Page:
Endings and beginnings as Zenon Dance turns 30
The spring concert of Zenon Dance Company and School's 30th anniversary season carries a few of endings. The company will be honoring longtime dancer Greg Waletski, who has been dancing with the troupe for 22 years. He plans to retire after the two weekends of performances. The school also recently lost John Munger, one of its most beloved instructors, when he died on April 30 at the age of 67. He had been teaching there since 1990.
Photo by Steve Niedorf "Booba" by Andrea Miller
"It's just awful," says artistic director Linda Andrews about Munger's passing. "He was such a nice man, and he had taught at Zenon forever. We're going to really miss him."
A whole generation of dancers and performers learned from Munger. Whether they went on to pursue further training and careers in performing, or came to him to gain an appreciation of what modern dance was all about, he was there to entertain with his goofy and witty sayings, to enlighten with his profound inspiration, and to share in the discovery and wonder of contemporary movement and thought.
John Munger at Zenon
A wonderful artist in his own right, Munger never performed with Zenon, but was a regular at Continental Ballet and had his own company, Third Rabbit Ensemble. Also a critic and scholar, he perhaps will best be remembered for the mentorship, expertise, and nurturing that he gave to not only his students at Zenon but a whole crop of independent choreographers that make up the landscape of Twin Cities dance.
Andrews says she plans to say a few words about Munger in her opening announcement at Zenon's shows this weekend.
She also says that she's highlighting Waletski in his last concert before he retires. Waletski will perform a solo in "Hard Bargain," a piece choreographed by Seán Curran, this weekend and he is featured in a number of other pieces as well.
Fans of Zenon will surely be sorry to see Waletski go. Whether he was decked out in green spandex and white socks for Morgan Thorson's "Deluxe Edition" in 2011, dancing a tango with Tamara Ober in Susana Tambutti's "Like an Octopus" in 2010, or almost flying through the air as if weightless in Wynn Fricke's "The Shape of the Wind" in 2008, Waletski has always been a marvelous performer to watch with his exuberant energy and finesse.
"He's just such a wonderful man," Andrews says of Waletski. "It's hard to let him go. He's been such a rock. He's been a positive and wonderful influence at Zenon. He's a very special performer."
Andrews says Waletski plans to segue into becoming an ASL interpreter. "He's been through some bad injuries," she says. "He's ready to make the transition and go out on a high note. I'm really supportive of that. I just hate to have him retire." She notes that she hopes to have him return as a guest artist in the future.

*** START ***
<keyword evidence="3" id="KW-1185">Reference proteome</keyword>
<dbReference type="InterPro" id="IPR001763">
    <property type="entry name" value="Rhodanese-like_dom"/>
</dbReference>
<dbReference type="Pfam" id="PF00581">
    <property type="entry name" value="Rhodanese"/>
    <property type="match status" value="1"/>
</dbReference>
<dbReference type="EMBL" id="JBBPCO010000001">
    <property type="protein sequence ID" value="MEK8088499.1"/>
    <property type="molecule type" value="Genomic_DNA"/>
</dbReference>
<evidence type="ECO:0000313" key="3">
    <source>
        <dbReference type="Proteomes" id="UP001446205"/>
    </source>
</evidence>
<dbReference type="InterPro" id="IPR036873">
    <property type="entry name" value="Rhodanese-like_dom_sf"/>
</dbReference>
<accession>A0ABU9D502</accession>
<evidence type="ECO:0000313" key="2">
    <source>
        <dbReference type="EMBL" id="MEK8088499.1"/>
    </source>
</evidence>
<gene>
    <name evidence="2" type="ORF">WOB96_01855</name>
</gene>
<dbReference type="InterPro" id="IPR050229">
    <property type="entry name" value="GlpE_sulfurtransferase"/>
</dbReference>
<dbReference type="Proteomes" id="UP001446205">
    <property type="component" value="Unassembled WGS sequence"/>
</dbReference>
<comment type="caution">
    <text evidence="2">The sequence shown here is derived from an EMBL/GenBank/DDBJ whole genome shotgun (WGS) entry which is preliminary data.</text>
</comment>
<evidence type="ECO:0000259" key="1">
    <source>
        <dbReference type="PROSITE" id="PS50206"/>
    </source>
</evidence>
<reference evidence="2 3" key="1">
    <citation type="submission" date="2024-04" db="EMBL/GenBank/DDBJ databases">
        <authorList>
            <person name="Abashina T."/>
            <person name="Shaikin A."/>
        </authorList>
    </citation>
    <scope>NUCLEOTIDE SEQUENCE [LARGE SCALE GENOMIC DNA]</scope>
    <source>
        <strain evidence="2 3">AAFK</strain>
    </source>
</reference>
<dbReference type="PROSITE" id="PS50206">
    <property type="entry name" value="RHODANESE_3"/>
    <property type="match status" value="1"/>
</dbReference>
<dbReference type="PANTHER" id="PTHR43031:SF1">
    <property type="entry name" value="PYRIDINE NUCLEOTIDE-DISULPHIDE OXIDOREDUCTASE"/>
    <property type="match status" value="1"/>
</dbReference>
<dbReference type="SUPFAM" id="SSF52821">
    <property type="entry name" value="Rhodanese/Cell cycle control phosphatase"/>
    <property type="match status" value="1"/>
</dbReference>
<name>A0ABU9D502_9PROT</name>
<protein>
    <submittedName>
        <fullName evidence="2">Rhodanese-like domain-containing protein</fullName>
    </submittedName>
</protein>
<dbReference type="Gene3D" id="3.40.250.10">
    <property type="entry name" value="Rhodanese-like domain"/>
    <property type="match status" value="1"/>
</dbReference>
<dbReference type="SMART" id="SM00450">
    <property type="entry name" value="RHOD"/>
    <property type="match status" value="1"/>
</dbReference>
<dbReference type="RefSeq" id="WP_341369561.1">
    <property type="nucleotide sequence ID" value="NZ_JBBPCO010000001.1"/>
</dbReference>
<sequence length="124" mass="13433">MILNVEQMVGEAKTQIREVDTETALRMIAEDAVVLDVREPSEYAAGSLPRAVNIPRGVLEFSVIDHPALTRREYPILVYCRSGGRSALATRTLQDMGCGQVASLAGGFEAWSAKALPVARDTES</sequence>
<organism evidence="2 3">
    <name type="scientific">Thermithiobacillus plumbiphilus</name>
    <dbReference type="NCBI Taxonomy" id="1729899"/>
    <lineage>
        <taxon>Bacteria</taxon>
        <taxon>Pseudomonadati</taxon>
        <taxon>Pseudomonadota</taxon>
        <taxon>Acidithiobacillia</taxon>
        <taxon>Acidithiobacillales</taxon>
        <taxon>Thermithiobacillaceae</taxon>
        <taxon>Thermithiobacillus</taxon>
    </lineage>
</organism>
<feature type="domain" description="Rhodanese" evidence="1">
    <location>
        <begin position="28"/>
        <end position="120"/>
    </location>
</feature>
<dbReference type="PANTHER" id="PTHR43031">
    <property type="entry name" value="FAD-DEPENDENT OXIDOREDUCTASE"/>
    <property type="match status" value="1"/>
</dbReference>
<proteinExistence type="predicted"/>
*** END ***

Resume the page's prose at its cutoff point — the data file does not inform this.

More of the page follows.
Andrews says she's very proud of the company, after it's 30th season. "We are at a very high level, and it's not easy surviving as a dance company. It's a lot of work for both myself and the dancers," she says. She's feeling good, though, and wants to continue.
Photo by Steve Niedorf "Like an Octopus" by Susana Tambutti
Zenon is featuring two up and coming New York choreographers with the performances as well: Luciana Achugar's "Molten Substance" premiering the first weekend, and Faye Driscoll's "Mariana" premiering the second. Both choreographers have recently won Guggenheim fellowships. "They are getting a lot of attention right now," Andrews says of the two women. "They are on their way up in career trajectory."
Achugar's work will include collaboration with local jazz percussionist JT Bates, and Driscoll's piece the second week will be accompanied by sound and singing by dancers with no outside music.
Other choreographers featured over the two weeks include Seán Curran and Netta Yerushalmy the first weekend, and Wynn Fricke (in collaboration with musician Peter O'Gorman) and Mark Haim the second weekend. Mariusz Olszewki's showy "Hotel Tango" will be performed both weekends.
If you're a fan of Twin Cities dance, you won't want to miss at least one of Zenon's two performance weekends (although the first week has Waletski's extensive solo). Not only is this a final chance to bid Waletski farewell and a great opportunity to see exciting new work of up-and-coming women choreographers, but also to celebrate our truly wonderful local dance community. It's a community that John Munger himself supported and relished.
All things come to an end. Munger, such a vital part of the arts community here, has left us too soon. Greg Waletski moves on to the next stage of his journey, and hopefully will be back to visit. Zenon is passing the 30-year mark, and continues to make new and experimental work as younger artists are brought up through the company. And all the while, Twin Cities dance becomes more diverse and more full of new ideas. It's not that they never fall. It's just that they always get back up again.
IF YOU GO:
Zenon Dance Company: Spring Season
8 p.m. Fridays-Saturdays; 7 p.m. Sundays
Cowles Center for Dance and Performing Arts
528 Hennepin Ave. S., Minneapolis
Tickets available online